Pet parents usually entrust their furry companions to a relative or boarding kennel rather than taking them on a trip, particularly when it involves a flight. But people are increasingly keen on travelling with their four-legged friends, and some airlines are attempting to make it easier for them to do so.
With airfares on the rise around the world, and travellers looking to save money on their journeys, Korean Air is making a bid to win the loyalty of Seoul passengers by offering their pets a special treat. The airline has created a loyalty programme called Skypets, specially designed for animals on board its aircraft – specifically dogs, cats and birds.
While most major airlines allow pets under a certain size to ride in the cabin while larger ones are allotted space in a special zone within the cargo hold, Korean Air goes one step further by offering pet owners “miles” (aviation loyalty points) every time their furry or feathered friend flies with them.
Each trip taken with Korean Air earns them points, which entitle them to discounts. And since being launched in 2017, the Skypets programme seems to be working at attracting flyers who are pet parents: it is said to have contributed to a 29% increase in Korean Air flights with animals over the first six months of 2023.
Indeed, this could be explained by a population in South Korea that is attached to their pets. Some 6.38 million households were home to at least one pet in 2020, according to official figures, representing 28% of all households in the country.
South Korea’s president Yoon Suk Yeol and first lady Kim Keon Hee are said to have 11 pets of their own (six dogs and five cats), according to The Korea Herald.
According to the Yonhap news agency, South Korean pet parents spend an average of 150,000 won (around RM540) a month on their little companions. And travel is a part of this pet industry: a growing number of South Koreans are investing in “all-inclusive” packages, or “petkages”, to take their furkids on vacation with accommodating transport and lodgings.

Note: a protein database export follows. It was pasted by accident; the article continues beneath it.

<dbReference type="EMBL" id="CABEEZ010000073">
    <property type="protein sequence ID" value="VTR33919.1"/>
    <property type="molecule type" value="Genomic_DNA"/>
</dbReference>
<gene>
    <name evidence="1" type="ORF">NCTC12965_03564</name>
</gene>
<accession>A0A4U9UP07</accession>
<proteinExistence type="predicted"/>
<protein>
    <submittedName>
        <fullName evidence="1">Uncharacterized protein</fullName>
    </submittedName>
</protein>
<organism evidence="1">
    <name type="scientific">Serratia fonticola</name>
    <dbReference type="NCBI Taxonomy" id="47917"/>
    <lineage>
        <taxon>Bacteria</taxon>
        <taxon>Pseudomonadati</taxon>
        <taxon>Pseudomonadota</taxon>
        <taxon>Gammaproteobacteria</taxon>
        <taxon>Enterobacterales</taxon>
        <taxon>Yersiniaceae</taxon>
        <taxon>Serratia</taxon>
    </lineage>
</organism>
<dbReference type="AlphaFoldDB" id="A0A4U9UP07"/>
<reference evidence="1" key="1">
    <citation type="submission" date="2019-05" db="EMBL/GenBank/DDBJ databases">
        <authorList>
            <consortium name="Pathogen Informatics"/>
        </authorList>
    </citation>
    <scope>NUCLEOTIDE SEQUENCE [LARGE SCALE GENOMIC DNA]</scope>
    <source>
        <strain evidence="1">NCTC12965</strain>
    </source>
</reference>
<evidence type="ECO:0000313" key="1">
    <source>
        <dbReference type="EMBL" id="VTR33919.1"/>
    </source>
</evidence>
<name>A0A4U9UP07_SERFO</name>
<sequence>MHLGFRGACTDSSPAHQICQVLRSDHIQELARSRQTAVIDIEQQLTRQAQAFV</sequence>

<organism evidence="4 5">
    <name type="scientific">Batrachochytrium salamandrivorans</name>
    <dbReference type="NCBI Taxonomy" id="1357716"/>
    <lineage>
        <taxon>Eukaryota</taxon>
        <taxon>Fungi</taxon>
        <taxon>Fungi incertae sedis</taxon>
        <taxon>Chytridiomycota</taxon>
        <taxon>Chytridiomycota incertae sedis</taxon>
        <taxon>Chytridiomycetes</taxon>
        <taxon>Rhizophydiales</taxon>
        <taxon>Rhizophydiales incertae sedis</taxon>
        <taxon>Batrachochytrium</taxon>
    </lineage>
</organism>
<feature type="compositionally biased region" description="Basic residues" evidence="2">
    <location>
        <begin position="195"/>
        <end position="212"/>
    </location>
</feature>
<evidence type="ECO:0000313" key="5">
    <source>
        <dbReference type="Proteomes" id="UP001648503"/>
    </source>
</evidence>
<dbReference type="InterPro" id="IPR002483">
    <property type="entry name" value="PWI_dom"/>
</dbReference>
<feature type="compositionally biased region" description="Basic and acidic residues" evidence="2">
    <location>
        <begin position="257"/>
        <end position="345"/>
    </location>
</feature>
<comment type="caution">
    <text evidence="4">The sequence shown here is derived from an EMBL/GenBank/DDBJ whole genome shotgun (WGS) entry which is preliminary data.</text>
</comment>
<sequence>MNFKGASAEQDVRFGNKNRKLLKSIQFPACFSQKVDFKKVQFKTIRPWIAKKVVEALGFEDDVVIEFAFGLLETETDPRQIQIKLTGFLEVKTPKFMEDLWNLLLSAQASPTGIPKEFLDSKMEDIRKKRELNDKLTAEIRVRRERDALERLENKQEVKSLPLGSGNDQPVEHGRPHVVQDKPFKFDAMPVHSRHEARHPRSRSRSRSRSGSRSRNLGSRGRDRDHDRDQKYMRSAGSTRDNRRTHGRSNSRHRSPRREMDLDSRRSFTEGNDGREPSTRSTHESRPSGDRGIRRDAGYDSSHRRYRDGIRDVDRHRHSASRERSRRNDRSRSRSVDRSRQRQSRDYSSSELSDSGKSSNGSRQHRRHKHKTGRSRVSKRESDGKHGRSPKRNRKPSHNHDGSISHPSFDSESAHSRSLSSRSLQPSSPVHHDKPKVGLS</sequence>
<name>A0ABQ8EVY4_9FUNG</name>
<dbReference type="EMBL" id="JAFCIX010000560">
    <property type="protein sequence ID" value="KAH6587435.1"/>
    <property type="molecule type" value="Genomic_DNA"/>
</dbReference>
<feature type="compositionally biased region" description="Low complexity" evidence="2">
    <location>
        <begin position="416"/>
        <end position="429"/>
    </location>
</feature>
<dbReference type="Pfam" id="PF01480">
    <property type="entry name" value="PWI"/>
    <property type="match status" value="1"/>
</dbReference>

This phenomenon isn’t limited to South Korea. In Europe and the United States, many pet parents are also interested in taking their pet with them on their travels, but are often disappointed by the welcome their furry companions receive on board many commercial airlines.
That’s why some are turning to private aviation to offer their pets every possible comfort. Companies such as K9 Jets, NetJets, and VistaJets all offer pet-friendly packages to their customers.
The lucky dogs and cats that fly on these companies’ planes can lounge at their owners’ feet during the flight, or even on their own cushioned full-size seats. They may also be offered a protein-rich meal, at their humans’ request.
Of course, travelling by private jet costs a pretty penny – about US$9,000 (RM42,000) per seat for a one-way flight between New York and Europe with K9 Jets, according to the New York Times.
But there’s demand for these services, according to Adam Golder, the founder of this private carrier. “There are hundreds of people waiting for a flight. People no longer want to put their pets in a crate in the hold and wave goodbye to them,” he told the NYT.
It’s a safe bet that the aviation sector will be thinking about more pet-friendly approaches in the future, to meet the expectations of passengers who are increasingly reluctant to leave their cherished fur friends at home when they travel.